by Nicole Quenelle NASA Armstrong Flight Research Center
EDWARDS, Calif. — It’s no surprise to most of us that regularly eating fresh produce is a great way to support a healthy diet. Fresh fruits and vegetables benefit astronauts on the International Space Station, too – and soon the Moon and beyond. Scientists are investigating sustainable ways to grow highly nutritious foods in microgravity, to give space explorers a readily available supply of daily greens.
WALLOPS ISLAND, Va. (CSA PR) — On September 29, Northrop Grumman’s Cygnus cargo ship will blast off from NASA’s Wallops Flight Facility in Virginia, headed for the International Space Station (ISS) – the orbiting science lab that has been continuously inhabited for nearly two decades.
KENNEDY SPACE CENTER, Fla., September 25, 2020 (CASIS PR) – More than 20 payloads sponsored by the International Space Station (ISS) U.S. National Laboratory are loaded onto Northrop Grumman’s Cygnus spacecraft, scheduled to launch to the orbiting laboratory no earlier than September 29 at 10:26 p.m. ET.
The launch, which will take place from Wallops Flight Facility in Virginia, represents Northrop Grumman’s 14th commercial resupply services (CRS) mission to the space station, contracted through NASA. This mission will deliver a multitude of research experiments to be conducted by ISS crew members over the coming months, including several physical and life science investigations.
Next New Shepard Launch Will Test Key Technologies with NASA for Returning to the Moon
KENT, Wash. (Blue Origin PR) — Blue Origin’s next New Shepard mission (NS-13) is currently targeting liftoff for Thursday, September 24, at 10:00 am CDT / 15:00 UTC. Current weather conditions are favorable. This will be the 13th New Shepard mission and the 7th consecutive flight for this particular vehicle (a record), demonstrating its operational reusability.
You can watch the launch live at BlueOrigin.com. The pre-show begins at T-30 minutes and will provide mission details, including a special update from NASA Administrator Jim Bridenstine.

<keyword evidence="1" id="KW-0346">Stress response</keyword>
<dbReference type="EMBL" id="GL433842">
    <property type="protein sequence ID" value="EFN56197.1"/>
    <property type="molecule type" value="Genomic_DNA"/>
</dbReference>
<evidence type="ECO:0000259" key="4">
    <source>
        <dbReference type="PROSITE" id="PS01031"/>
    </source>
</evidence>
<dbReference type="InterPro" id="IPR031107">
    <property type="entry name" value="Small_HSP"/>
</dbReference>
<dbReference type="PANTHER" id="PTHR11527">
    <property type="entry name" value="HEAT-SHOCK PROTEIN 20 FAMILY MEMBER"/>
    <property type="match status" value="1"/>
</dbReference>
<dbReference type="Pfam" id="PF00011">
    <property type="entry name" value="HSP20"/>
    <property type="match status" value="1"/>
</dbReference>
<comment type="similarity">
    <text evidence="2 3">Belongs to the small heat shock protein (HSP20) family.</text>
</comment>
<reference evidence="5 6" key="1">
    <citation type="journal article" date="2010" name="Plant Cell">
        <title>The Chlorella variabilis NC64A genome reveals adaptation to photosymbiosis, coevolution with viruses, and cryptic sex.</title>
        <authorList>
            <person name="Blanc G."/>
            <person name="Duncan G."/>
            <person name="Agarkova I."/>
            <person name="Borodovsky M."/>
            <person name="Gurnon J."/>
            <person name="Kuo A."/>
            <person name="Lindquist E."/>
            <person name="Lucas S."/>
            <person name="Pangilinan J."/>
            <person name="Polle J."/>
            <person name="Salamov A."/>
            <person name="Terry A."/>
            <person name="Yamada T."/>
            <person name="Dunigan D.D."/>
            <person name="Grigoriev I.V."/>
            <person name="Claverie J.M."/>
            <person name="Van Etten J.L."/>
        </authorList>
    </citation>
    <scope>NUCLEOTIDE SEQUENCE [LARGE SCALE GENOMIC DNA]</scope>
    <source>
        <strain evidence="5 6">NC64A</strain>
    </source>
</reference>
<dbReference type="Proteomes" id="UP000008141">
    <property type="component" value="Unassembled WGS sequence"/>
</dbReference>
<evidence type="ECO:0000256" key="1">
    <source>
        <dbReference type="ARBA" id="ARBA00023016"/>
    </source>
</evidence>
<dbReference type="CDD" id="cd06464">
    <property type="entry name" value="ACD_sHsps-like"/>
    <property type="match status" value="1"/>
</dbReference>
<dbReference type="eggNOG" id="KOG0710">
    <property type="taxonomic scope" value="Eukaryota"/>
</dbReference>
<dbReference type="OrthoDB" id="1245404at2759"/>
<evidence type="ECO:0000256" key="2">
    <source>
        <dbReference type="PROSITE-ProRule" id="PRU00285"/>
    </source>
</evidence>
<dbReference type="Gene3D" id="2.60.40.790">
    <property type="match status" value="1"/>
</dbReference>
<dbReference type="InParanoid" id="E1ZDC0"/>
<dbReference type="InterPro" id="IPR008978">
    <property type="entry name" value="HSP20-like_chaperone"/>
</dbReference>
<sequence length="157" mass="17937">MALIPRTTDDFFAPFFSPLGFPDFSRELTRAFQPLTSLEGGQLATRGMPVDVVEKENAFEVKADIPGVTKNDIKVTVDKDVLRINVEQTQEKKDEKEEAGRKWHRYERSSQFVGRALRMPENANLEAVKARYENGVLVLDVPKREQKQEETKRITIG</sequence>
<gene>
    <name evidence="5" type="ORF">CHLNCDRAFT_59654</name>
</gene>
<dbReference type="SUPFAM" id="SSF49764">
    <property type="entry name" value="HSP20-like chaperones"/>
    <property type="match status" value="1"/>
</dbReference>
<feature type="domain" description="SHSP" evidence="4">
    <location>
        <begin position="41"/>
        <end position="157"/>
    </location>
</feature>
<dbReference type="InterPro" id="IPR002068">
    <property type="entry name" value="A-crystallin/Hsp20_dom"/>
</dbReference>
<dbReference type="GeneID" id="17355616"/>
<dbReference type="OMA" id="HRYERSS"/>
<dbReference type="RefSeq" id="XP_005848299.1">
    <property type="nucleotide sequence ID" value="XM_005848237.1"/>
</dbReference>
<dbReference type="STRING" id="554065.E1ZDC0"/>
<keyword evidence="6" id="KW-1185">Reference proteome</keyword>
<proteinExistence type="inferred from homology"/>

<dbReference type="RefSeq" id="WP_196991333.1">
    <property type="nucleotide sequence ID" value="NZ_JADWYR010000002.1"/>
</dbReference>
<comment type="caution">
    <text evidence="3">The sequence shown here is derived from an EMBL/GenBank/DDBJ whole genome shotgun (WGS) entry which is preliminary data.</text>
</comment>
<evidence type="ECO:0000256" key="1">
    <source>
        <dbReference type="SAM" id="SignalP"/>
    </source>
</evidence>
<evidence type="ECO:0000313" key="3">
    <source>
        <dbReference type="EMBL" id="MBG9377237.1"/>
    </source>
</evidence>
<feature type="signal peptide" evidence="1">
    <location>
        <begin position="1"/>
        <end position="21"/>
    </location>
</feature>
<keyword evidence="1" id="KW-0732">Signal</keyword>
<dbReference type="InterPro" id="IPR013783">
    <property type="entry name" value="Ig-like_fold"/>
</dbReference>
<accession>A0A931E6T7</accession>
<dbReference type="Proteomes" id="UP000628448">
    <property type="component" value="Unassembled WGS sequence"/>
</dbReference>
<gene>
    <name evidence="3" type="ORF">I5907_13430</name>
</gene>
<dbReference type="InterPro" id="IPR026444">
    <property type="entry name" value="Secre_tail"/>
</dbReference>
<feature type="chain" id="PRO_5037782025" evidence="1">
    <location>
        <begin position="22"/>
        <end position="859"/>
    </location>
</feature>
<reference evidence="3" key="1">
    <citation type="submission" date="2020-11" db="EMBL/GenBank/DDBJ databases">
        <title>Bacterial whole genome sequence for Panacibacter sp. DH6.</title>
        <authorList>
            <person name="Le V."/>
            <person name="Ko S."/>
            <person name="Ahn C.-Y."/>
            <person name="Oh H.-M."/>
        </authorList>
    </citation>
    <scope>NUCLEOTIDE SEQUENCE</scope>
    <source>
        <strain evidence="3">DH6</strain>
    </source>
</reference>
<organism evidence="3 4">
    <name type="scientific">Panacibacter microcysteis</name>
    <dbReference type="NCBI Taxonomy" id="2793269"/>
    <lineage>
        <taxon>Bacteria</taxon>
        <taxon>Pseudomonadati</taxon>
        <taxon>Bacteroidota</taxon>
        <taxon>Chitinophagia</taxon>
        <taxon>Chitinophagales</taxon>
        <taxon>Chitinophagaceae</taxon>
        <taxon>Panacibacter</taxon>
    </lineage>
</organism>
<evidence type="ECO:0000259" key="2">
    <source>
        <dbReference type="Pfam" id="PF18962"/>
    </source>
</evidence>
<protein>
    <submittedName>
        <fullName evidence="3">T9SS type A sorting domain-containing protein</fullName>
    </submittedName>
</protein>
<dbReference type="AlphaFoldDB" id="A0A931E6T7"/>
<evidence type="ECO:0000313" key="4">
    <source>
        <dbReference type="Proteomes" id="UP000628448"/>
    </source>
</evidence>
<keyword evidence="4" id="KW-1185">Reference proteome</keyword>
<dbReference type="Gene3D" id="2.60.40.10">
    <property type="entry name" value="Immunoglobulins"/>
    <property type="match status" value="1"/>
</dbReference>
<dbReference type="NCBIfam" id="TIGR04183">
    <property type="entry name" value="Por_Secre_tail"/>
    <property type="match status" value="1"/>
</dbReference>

KENNEDY SPACE CENTER (FL), September 10, 2020 (CASIS PR) – Findings from the “Mighty Mice” investigation on the International Space Station (ISS) may help “save the day” both for earthbound patients with muscle and bone loss as well as astronauts on prolonged spaceflight missions.
This week, researchers from The Jackson Laboratory, UConn Health, and Connecticut Children’s published an article in the journal PNAS detailing results from their rodent research investigation sponsored by the ISS U.S. National Laboratory.
WASHINGTON (NASA PR) — Kathy Lueders, NASA’s associate administrator for Human Exploration and Operations, has named Robyn Gatens as acting director of the International Space Station at NASA Headquarters. The appointment was effective Aug. 25. Sam Scimemi, the former director, has assumed new responsibilities as a special assistant for the agency’s Human Exploration and Operations Mission Directorate.
“Robyn has demonstrated her leadership and strategic vision for the International Space Station and our efforts to enable a robust low-Earth orbit economy, and I am confident she will continue to do so as acting director,” said Lueders.
The theme of this year’s conference is “From Vision to Discovery,” focusing on how the past can better inform the future. The virtual conference will take place over three separate days starting Thursday, Aug. 27, and continuing Thursday, Sept. 17, with the final session on Thursday, Oct. 22.